A Gotabaya Rajapaksa presidency will have serious repercussions for both Sri Lanka’s internal governance as well as its international partnerships.
by Ana Pararajasingham, ‘The Diplomat,’ Washington, DC, October 23, 2019
On November 16, Sri Lankans will go to the polls to elect their next president. Although more than 30 candidates have nominated themselves, the contest is likely to really be between Sajith Premadsa from the right-leaning United National Party (UNP) and Gotabaya Rajapaksa from the newly founded Sri Lanka Podujana Peramuna (SLPP).
The possible election of Gotabaya Rajapaksa, an alleged war criminal, as Sri Lanka’s president is a cause for anxiety both internally and externally.
Rajapaksa’s popularity among a significant section of the population is attributable to his victory in the civil war against Tamil separatists. Critics allege that he deployed genocidal violence to achieve that aim.To many Sinhalese, Rajapaksa is a war hero who thwarted the Tamil rebellion which had torn the country asunder. Rajapaksa’s role as defense secretary during the final phase of the brutal conflict carried out with Chinese and Indian assistance is viewed as pivotal in the final victory over the Tamils. Not surprisingly, Rajapaksa’s main support base is to be found among the hard-line Sinhala Buddhists, who account for well over 75 percent of the population. Then there are others who look upon Rajapaksa as a “strongman” given his ruthlessness during the final stages of the war. That his actions violated international humanitarian law is of little consequence to his supporters and those who believe the ends justify the means.
In addition, the lackluster performance of the current government marked by infighting between the President Sirisena and Prime Minister Ranil Wickramasinghe has caused a significant number of supporters of the right-leaning United National Party and center-left Sri Lanka Freedom Party (SLFP) to switch alliances. The chances of a Rajapaksa victory appear quite high.
The outcome of the election is bound to have consequences for democracy in Sri Lanka. It has been argued that Sri Lanka cannot be regarded as a democracy but has to be considered an ethnocracy instead. Ethnocracy means “government or rule by an ethnic group” or ethnos, and more precisely rule by a particular ethnos in a multi-ethnic state where there is at least one other significant ethnic group. Within the dominant ethnic group there is democracy, marked by periodic elections, an independent judiciary, and a free media.
Rajapaksa’s opposition to a free media is well known. During his time as defense secretary, he is known to have threatened journalists. It has been alleged that he was responsible for the murder of Lasantha Wickramasinghe, a popular journalist and editor of the Sunday Leader which was critical of his conduct of the war. In April 2009 Wickramasinghe’s daughter filed a lawsuit in a Los Angeles court seeking damages from Rajapaksa’s for his alleged involvement in the assassination of her father. He was also suspected to be behind men in mysterious white vans who whisked away rebel suspects, journalists and other government critics. Some of the abductees were tortured and dumped by the wayside, while others were never seen again.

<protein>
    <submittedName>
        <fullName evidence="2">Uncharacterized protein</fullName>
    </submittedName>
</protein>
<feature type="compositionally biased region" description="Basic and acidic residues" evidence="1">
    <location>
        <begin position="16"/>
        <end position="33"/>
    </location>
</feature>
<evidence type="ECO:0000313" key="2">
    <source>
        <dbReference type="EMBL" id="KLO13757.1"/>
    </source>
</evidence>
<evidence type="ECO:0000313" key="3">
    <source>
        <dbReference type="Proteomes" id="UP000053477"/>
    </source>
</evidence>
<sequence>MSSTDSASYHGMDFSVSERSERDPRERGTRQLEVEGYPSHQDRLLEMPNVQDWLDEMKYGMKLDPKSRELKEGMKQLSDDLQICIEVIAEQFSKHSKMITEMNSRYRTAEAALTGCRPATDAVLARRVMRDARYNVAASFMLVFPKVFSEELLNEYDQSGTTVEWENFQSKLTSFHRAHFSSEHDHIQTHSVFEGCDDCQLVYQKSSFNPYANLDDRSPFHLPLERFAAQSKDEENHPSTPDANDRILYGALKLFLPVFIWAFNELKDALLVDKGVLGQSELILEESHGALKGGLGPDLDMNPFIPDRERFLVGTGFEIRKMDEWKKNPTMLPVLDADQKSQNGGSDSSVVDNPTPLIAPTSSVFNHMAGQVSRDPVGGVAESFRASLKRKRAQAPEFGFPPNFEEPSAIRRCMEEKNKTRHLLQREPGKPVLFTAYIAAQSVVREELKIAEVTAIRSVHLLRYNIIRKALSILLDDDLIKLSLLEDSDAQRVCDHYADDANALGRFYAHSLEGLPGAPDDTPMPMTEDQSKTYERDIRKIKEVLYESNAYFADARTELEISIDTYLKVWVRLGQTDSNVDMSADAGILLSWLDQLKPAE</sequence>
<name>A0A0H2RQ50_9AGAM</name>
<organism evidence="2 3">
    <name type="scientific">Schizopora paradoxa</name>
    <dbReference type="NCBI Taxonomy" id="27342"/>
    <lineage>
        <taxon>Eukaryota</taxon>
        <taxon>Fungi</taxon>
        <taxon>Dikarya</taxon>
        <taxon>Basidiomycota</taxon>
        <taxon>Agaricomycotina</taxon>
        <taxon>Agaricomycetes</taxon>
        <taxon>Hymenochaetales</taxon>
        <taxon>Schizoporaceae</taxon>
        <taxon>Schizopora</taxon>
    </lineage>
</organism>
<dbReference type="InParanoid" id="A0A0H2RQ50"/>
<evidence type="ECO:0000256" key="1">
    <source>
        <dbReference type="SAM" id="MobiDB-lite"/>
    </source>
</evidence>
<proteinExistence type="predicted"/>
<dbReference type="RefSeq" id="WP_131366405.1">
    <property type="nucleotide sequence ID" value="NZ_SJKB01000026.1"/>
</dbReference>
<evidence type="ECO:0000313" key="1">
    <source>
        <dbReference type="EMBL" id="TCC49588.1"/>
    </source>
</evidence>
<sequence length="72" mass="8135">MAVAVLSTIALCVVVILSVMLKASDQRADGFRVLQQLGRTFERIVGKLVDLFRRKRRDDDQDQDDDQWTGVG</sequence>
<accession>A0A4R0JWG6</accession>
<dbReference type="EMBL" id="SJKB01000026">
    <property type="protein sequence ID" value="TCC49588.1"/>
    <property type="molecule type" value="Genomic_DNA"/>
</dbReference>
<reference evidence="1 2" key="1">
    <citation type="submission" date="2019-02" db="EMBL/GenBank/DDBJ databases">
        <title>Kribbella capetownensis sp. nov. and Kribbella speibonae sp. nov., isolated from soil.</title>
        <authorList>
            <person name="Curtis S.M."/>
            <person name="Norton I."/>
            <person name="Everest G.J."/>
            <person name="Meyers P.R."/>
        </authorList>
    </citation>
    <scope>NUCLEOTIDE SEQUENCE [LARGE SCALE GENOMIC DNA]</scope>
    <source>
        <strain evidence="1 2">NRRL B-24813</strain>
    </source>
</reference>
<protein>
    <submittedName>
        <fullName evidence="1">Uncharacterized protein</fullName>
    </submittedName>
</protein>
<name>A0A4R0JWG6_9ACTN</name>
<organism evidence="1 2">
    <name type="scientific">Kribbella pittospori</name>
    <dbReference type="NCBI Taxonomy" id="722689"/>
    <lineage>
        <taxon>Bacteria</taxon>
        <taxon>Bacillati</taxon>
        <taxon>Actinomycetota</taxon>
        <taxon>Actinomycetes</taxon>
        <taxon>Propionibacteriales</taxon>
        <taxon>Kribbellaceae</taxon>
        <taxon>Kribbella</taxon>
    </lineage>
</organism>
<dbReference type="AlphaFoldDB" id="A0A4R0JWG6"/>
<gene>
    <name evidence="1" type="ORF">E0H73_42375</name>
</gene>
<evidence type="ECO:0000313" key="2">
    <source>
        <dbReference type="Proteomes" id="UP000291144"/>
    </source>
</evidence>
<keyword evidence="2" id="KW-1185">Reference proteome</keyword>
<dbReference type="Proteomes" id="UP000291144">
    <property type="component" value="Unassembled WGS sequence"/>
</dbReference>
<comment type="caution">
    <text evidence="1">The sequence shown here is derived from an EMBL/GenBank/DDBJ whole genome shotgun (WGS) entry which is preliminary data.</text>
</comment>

A Rajapaksa’s victory therefore is of considerable concern to many liberal Sinhalese who value freedom and enjoy freedom of expression under Sri Lanka’s ethnocracy. As for the Tamils, a Rajapaksa presidency is fraught with trepidation. Should he be elected, it will be despite the opposition to his presidency by Tamils and given his inclination to be vindictive and his credentials as an ultra Sinhala chauvinist, he can be expected to make the current victor’s peace being endured by Sri Lanka’s Tamils even more difficult.
Then there is also the matter of corruption that under the rule of his brother, Mahinda had become endemic with the four Rajapaksa brothers controlling many government ministries and about 80 percent of total public spending.
Apart from these internal ramifications of a Rajapaksa presidency, there is the matter of the Colombo-Beijing axis which had caused the United States and India considerable concern. Rajapaksa had declared he would “restore relations” with China if he wins the presidential elections. Both Washington and New Delhi had backed the change of regime that in 2015 prevented his brother Mahinda from becoming president again. Although, the new president has proven largely ineffective, the Colombo-Beijing axis did not pose as much of a threat in particular to Washington, whose interests were taken care by Wickramasinghe, the prime minister and the leader of the UNP.
According to Brahma Chellaney, an Indian political analyst, under a Gotabaya Rajapaksa presidency, a resurgent Colombo-Beijing axis will:
“… extend well beyond the island. Indeed, Sri Lanka could play a pivotal role in the struggle for maritime primacy between China and Indo-Pacific democratic powers (India, the United States, Japan, and Australia). China’s “string of pearls” strategy has been encircling India by securing strategic military and commercial facilities along major Indian Ocean shipping lanes… and help China gain strategic supremacy in the Indo-Pacific.”
Thus a Gotabaya Rajapaksa presidency has the potential to impact not only Sri Lanka’s internal governance but also that of the relationship between Colombo and global powers.
Ana Pararajasingham was Director-Programmes with the Centre for Just Peace and Democracy (CJPD). He is the author of “Sri Lanka’s Endangered Peace Process and the Way Forward” (2007) and editor of “Sri Lanka 60 Years of ‘independence and Beyond” (2009).